Here’s another example from Some Kind of Happiness:
Here, we see Finley’s full range of reasoning as she decides whether or not to visit the Everwood, the imaginary forest that has become real at her grandparent’s home, and is 100% off-limits. Finley doesn’t hide her thoughts from us. She confesses. She shares her deepest secrets. We see her worries about getting caught for breaking the rules. We see her concern for her cousin. We see her burgeoning desire to be someone needed and loved purely for what makes her unique. These truths all feed into her decision, and by showing them to us, Legrand wins our hearts.
My favorite rule of thumb to generate complexity within a character’s choices is to follow this pattern of decision-making:
First, the character feels. Then they think of their options. They anticipate what might happen if they make the wrong choice (or the right one). And finally, they make their decision.
This doesn’t mean that we need to see each of these steps with each choice our character makes–that would result in a novel far too long and tedious to capture anyone’s heart! Instead, pick the KEY moments. Where does your character need to reveal a deep fear? A wild hope? A secret desire? Allow us to peek behind the curtain of your character’s choices and we will feel the warm blush of a friend sharing a secret.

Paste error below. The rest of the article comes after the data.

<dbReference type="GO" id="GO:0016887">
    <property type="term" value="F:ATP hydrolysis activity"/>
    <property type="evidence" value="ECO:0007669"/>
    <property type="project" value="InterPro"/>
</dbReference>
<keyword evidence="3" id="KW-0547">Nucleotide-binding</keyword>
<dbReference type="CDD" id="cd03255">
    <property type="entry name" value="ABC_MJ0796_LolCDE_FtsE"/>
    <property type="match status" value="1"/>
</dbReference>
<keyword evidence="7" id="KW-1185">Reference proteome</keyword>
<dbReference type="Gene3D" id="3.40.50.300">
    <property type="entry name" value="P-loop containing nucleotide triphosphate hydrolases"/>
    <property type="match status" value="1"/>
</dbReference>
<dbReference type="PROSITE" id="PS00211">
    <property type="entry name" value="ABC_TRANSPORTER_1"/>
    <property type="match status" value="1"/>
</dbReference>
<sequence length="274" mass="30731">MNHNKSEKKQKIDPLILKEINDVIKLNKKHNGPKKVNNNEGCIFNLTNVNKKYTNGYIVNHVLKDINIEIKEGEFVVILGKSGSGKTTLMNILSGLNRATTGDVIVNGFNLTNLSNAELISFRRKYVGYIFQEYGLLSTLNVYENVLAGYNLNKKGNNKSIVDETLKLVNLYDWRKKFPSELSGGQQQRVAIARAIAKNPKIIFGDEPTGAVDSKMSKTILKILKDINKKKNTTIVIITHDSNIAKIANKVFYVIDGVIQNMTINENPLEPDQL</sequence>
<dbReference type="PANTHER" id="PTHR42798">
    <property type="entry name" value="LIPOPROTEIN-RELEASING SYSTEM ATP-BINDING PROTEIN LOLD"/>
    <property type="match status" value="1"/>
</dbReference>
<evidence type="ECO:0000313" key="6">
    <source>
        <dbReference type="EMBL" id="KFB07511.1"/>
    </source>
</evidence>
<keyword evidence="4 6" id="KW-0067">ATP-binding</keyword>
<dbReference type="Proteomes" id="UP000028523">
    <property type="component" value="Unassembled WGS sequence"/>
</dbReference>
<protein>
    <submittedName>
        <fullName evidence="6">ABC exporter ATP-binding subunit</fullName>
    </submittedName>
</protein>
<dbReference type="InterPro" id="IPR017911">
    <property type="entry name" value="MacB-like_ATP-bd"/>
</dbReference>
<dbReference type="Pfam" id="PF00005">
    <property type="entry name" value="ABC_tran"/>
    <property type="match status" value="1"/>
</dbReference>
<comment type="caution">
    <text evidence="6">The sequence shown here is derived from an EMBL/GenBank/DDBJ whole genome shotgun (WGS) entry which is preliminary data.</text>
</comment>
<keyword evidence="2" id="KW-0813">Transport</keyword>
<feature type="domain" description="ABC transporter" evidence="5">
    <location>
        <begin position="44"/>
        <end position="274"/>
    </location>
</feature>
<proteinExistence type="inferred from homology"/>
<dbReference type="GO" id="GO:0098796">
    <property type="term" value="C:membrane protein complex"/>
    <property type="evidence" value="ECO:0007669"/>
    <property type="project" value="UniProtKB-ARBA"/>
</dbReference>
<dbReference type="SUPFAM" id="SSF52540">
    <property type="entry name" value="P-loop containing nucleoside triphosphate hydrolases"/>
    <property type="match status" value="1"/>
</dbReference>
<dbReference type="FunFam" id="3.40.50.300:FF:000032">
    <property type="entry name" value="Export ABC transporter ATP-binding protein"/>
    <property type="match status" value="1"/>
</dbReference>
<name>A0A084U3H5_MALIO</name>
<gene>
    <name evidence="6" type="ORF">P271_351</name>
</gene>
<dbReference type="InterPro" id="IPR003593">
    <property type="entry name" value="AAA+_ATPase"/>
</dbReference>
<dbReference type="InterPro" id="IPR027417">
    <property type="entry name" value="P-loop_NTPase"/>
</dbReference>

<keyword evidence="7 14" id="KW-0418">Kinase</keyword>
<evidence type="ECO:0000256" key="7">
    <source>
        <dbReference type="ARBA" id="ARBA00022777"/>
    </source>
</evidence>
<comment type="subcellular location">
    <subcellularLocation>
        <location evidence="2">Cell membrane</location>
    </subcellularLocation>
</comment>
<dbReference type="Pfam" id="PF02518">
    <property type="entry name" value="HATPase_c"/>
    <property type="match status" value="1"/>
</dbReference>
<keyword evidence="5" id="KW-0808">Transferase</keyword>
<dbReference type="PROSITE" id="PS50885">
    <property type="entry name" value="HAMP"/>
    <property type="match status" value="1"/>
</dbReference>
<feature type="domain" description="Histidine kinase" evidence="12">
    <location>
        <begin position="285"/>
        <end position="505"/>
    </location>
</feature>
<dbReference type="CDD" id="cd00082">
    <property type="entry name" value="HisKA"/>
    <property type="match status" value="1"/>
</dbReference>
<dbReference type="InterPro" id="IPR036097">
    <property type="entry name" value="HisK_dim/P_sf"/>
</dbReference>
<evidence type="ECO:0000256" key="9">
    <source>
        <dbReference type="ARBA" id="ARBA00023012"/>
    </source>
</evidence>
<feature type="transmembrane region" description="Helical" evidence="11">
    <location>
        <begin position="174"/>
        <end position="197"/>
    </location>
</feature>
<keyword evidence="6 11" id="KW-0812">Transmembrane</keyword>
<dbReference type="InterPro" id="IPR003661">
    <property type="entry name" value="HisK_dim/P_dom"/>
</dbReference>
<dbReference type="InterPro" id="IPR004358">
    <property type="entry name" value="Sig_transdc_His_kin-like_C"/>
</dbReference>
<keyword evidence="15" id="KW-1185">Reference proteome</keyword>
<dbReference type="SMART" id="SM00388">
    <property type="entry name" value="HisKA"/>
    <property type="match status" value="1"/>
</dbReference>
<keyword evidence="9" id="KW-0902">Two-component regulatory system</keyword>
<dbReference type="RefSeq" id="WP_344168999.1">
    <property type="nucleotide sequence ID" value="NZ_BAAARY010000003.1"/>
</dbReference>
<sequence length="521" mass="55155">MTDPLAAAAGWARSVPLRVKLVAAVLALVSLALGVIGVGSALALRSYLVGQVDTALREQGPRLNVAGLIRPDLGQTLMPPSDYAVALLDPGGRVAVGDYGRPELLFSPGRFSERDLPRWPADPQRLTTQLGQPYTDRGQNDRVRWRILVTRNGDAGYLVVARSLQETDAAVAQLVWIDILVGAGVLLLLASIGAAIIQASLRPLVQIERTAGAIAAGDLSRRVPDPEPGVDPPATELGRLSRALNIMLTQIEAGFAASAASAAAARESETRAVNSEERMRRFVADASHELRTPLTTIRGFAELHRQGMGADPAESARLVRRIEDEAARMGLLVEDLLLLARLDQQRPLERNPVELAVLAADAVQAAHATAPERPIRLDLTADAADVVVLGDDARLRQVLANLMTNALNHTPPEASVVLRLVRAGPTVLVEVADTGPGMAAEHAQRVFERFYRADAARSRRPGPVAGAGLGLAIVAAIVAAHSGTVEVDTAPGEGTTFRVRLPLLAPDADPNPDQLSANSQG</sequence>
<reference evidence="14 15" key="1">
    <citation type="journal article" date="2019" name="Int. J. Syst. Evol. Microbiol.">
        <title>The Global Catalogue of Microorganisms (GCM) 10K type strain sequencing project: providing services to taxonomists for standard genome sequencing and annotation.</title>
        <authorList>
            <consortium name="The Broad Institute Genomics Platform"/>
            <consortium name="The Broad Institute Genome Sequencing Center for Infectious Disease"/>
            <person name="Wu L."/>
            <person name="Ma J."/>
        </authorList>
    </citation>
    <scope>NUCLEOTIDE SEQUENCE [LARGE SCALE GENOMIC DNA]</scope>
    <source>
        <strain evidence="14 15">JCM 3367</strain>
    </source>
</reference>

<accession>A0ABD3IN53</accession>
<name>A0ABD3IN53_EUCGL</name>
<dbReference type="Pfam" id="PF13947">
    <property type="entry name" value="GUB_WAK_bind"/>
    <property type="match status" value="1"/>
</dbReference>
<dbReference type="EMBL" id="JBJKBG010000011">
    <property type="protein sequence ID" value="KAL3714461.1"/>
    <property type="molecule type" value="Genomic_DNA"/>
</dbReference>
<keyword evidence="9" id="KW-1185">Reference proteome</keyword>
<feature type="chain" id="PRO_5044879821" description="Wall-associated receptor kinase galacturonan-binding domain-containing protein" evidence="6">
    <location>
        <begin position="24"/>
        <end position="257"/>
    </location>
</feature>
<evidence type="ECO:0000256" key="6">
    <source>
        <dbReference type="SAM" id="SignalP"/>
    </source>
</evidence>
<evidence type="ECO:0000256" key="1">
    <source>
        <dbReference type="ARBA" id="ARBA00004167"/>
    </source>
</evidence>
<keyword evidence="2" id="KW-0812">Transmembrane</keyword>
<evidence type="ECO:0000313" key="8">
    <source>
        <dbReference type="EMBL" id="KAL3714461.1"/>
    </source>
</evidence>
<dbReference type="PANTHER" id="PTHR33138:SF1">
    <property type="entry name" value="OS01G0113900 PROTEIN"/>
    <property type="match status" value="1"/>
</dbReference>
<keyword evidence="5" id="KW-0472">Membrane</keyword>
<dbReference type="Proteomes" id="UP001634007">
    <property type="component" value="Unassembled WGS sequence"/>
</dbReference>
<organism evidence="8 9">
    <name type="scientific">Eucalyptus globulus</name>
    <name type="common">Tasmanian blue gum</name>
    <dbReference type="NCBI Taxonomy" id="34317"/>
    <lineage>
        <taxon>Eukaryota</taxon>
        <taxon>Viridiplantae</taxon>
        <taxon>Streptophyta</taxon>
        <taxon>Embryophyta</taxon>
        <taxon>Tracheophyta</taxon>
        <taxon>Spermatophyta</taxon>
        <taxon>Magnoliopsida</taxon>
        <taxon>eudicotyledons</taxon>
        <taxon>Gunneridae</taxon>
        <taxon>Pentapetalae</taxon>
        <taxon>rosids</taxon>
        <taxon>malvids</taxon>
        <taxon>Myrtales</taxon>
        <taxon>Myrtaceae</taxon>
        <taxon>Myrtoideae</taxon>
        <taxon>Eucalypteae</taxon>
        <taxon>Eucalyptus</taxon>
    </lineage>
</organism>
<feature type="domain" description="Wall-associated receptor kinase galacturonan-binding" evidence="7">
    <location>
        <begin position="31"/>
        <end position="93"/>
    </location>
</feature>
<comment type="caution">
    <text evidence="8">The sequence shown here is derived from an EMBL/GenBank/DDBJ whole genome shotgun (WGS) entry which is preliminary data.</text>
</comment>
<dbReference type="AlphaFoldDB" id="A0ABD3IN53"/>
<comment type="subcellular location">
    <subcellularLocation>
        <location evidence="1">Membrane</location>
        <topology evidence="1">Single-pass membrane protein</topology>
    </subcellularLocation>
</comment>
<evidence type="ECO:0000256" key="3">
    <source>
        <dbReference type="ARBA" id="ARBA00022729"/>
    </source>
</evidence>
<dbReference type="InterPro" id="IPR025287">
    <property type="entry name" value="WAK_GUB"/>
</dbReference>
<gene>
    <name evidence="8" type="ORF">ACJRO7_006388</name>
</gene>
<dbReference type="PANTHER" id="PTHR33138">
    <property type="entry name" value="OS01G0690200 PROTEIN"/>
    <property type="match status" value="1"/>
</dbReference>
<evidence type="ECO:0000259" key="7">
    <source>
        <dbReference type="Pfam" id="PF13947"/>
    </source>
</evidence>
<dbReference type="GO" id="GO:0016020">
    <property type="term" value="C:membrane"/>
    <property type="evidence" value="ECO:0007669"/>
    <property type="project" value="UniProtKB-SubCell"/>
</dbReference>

When a character trusts us, we care for them. We root for them.
As 2016 draws to a close, I have a lot to be thankful for. At the beginning of the year, I started an accomplishment jar. This is where I’ve captured a lot of the special moments from this year, so I can revisit them in the future. I’m grateful for every single one.
Thank you to the amazing educators who shared THYME’s story. You are wonderful and necessary and your work matters SO much.
Thank you to the dozens of classrooms I have visited via Skype across the country.
Thank you to the schools who kindly hosted me and the kids who asked such great questions. There is nothing like speaking to a room full of eager book nerds.
Thank you to the festival and #nErDcamp organizers who work so tirelessly to bring books and authors to their communities.